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← Milgram study results - Intro to Psychology

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Showing Revision 2 created 05/24/2016 by Udacity Robot.

  1. At first the experiment was uneventful, the teacher delivered the smaller
  2. shocks in the shock generator whenever the learner made an error. However, as
  3. the shocks increased in intensity, many of the teachers became very
  4. uncomfortable and unsure about continuing. When the teachers expressed to
  5. Milgram that they didn't want to continue, Milgram would tell the teacher that
  6. the experiment must continue. You must continue with the experiment. So, every
  7. time the teacher tried to ask Milgram to stop, he told them that they were
  8. unable to do so and they needed to continue delivering the shocks. While the
  9. teacher was administering the shocks, he heard some preprogrammed responses
  10. from the learner. For example, at 90 volts, the learner would yell ugh. And its
  11. at these times when the teacher became uncomfortable and would tell Milgram, I
  12. want to stop. And recall, Milgram would say, you must continue, the experiment
  13. must go on. At 150 volts, The teacher would hear the learner yell "get me out
  14. of here! My heart's starting to bother me. I refused to go on. Let me out!".
  15. Here again, the teacher will become uncomfortable and tell Milgram that he
  16. wanted to stop. In each instance, Milgram reminded the person that he had to
  17. continue with the experiment and that he could not leave. Finally, when the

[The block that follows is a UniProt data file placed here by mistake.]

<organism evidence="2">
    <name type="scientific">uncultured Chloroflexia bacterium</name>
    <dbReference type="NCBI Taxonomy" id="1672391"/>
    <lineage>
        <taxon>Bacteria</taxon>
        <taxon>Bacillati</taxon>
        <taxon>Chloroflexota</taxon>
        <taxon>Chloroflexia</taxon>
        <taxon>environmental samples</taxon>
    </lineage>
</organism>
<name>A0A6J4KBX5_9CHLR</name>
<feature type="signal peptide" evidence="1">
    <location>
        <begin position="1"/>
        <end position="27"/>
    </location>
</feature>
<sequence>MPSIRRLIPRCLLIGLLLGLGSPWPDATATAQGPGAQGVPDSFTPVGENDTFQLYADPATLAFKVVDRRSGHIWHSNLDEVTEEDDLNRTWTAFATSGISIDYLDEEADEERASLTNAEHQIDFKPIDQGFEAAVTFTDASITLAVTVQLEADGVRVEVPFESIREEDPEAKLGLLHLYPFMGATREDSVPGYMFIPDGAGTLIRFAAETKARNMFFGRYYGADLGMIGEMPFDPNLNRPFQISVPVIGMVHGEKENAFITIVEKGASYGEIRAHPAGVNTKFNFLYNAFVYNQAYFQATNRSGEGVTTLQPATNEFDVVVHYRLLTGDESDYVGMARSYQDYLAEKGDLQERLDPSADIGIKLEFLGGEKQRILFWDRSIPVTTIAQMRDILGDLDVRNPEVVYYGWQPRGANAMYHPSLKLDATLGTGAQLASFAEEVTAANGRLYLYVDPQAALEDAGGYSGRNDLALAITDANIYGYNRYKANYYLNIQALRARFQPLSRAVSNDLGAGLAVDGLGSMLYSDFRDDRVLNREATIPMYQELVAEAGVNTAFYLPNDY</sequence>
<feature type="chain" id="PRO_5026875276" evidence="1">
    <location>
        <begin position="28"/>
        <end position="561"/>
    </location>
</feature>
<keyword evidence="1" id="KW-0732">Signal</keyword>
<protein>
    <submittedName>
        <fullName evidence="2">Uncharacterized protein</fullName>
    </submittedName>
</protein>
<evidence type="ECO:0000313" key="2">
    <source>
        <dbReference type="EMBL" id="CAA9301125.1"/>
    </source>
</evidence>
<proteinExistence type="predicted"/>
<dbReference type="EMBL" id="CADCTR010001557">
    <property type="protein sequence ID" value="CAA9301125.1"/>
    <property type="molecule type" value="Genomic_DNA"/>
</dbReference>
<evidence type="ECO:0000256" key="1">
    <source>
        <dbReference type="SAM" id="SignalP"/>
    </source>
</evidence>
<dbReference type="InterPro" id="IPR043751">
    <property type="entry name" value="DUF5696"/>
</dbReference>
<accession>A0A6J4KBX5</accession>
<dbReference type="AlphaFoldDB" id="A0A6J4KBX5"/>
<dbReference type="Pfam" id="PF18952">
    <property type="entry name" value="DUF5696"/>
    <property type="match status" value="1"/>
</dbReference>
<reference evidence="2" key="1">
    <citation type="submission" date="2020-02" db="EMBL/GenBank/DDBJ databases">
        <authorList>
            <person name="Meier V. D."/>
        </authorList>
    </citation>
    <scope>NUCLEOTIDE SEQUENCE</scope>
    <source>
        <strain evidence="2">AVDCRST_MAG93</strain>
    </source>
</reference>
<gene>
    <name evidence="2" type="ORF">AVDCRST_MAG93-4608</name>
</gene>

18. volts went past 330, the teacher would hear no response from the learner at
  19. all. And this implied that the leaner was either unconcious, or worse. Remember
  20. when Milgram asked those experts how many people would go up to 450 volts?
  21. Well, they were very wrong. In fact, in his results he found that 65% of the
  22. participants went all the way to 450 volts. Also, there were no differences in
  23. the sexes, meaning men and women were equally likely to go all the way up to
  24. 450 volts. Interestingly, adding the yelling of the learner at 150 volts, where
  25. he yelled, 'Let me out of here. I don't want to continue,' did decrease
  26. obedience from 100% to down to 83%. It's important to point out that the
  27. participants were debriefed, and told after the study, what the study was
  28. actually about. And they were reunited, the teacher and the learner and the
  29. teacher could see that the learner was actually never harmed. Milgram conducted
  30. a series of studies in this area and changed some of the variables. For
  31. example, he changed the attire of the researcher. It turns out that people were
  32. more likely to obey when the researcher was wearing a white lab coat, than when
  33. the researcher was more casually dressed, like here. In one experiment, he
  34. changed the proximity of the teacher and the learner, and removed the barrier
  35. so they could see each other. In these situations, the teacher was much less
  36. likely to go all the way to 450 volts. These are called systematic replications
  37. of the original research study. So, it turns out that there are many variables
  38. that influenced obedience to authority. Now, let's go to Greg to talk a little
  39. bit more in-depth about the ethics of this Milgram experiment.